By Michael Warnken | CalWatchdog
SACRAMENTO — This issue of Splitting California into two or more states has come into the greater public eye once again. This matter is dredged up every few years by a different group of Californians who are not happy with current arrangements. A recent proponent was Riverside County Supervisor Jeff Stone.
However often the issue of splitting the state has been brought up, the actual splitting has never occurred. This leaves the question for many of us: How does a state get split? The further question that needs to be asked and answered is: What needs to occur in order to actually cause a State to split?
The process of splitting a state is codified in Article IV Section 3 of the U.S. Constitution:
“New States may be admitted by the Congress into this Union; but no new States shall be formed or erected within the Jurisdiction of any other State; nor any State be formed by the Junction of two or more States, or parts of States, without the Consent of the Legislatures of the States concerned as well as of the Congress.”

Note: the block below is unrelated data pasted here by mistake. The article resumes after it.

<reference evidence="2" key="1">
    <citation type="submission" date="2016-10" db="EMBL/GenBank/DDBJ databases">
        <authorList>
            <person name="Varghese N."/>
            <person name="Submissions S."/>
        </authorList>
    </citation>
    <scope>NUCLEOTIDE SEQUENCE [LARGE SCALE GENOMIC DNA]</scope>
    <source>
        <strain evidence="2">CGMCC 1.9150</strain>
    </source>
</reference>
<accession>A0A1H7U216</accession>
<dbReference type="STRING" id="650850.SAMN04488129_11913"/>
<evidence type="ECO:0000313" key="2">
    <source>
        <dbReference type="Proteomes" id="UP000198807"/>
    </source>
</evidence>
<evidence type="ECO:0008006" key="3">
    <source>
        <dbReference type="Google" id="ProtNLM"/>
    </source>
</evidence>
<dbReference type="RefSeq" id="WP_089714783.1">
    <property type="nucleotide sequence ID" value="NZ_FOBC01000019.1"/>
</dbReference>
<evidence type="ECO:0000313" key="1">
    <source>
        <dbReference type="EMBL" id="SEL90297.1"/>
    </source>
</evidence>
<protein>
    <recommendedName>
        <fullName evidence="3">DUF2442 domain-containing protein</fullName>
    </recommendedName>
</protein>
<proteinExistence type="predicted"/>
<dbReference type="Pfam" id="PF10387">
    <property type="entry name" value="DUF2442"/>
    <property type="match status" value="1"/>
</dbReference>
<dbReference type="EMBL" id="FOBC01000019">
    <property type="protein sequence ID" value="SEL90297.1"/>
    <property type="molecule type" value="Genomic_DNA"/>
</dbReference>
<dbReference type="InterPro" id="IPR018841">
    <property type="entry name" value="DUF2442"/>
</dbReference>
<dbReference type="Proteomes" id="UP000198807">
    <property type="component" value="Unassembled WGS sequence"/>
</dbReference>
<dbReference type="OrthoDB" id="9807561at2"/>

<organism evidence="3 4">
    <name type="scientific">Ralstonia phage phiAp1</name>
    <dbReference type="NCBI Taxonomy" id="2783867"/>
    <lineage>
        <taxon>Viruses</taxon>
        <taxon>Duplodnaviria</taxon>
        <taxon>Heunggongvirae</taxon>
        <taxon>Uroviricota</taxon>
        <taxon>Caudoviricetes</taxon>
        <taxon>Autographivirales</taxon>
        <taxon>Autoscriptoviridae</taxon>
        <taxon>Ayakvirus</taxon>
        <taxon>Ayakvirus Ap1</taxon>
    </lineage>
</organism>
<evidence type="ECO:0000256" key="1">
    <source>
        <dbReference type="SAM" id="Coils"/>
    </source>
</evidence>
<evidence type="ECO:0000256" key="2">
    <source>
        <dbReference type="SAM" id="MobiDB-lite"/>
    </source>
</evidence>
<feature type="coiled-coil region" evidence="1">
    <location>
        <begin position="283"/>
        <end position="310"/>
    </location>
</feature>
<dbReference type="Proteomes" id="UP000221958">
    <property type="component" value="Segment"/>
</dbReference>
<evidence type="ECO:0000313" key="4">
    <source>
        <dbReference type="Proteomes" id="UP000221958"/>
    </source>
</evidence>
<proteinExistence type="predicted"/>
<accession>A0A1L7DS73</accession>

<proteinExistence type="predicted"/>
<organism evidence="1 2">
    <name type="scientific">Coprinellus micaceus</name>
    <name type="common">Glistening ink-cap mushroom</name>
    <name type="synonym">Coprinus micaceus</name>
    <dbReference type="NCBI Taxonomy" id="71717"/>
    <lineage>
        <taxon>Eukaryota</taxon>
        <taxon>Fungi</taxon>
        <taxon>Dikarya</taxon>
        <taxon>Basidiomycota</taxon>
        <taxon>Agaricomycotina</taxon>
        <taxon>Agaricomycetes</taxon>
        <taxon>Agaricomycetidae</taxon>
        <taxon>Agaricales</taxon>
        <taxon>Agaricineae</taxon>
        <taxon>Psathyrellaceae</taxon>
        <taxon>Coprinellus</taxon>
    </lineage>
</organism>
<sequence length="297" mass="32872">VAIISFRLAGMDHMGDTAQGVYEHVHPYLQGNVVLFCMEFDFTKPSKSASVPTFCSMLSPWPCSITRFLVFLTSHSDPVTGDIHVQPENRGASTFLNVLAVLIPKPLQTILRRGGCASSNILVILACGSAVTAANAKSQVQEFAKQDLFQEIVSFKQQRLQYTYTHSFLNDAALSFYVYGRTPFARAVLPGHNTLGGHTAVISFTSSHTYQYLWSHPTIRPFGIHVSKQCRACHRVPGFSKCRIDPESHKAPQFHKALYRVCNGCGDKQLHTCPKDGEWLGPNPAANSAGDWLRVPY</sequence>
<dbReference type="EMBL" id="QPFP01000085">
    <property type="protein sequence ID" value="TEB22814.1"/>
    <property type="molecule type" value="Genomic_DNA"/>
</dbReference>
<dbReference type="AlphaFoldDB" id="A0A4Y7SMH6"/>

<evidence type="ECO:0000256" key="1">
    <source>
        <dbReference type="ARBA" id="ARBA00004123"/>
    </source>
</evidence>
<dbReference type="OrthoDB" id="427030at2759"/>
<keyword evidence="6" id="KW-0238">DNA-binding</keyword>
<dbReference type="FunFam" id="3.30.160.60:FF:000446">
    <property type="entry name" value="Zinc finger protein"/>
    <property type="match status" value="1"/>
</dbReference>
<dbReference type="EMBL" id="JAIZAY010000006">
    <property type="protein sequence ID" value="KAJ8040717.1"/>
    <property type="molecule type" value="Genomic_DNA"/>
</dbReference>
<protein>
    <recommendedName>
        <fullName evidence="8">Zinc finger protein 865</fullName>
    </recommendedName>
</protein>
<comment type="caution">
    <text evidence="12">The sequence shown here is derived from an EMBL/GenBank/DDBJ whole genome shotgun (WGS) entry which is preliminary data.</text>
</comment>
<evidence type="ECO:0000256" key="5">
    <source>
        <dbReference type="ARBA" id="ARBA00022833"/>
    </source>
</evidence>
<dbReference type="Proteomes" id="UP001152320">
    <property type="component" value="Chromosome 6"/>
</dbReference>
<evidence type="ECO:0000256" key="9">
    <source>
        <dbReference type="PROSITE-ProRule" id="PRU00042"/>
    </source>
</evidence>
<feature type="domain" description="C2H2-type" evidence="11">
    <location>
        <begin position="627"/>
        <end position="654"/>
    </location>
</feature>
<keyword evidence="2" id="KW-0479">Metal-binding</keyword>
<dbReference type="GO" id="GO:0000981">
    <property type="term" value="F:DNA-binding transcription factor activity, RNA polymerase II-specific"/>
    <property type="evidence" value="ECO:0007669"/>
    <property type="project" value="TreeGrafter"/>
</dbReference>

The state splitting process generally begins when a state’s legislature first votes to split the state. Once the measure passes both chambers of that state, it is submitted to Congress. Once there, the matter is discussed. If both chambers of Congress vote to pass it, the state can then be split.
There seem to be two options on how a state can split. In the first instance, the state decides how it’s going to be split before sending the proposal to Congress.
In the other instance, the state does not decide how to split itself before the bill is sent to Congress. Congress generally establishes a partition committee once the bill to split a state has been affirmed by Congress.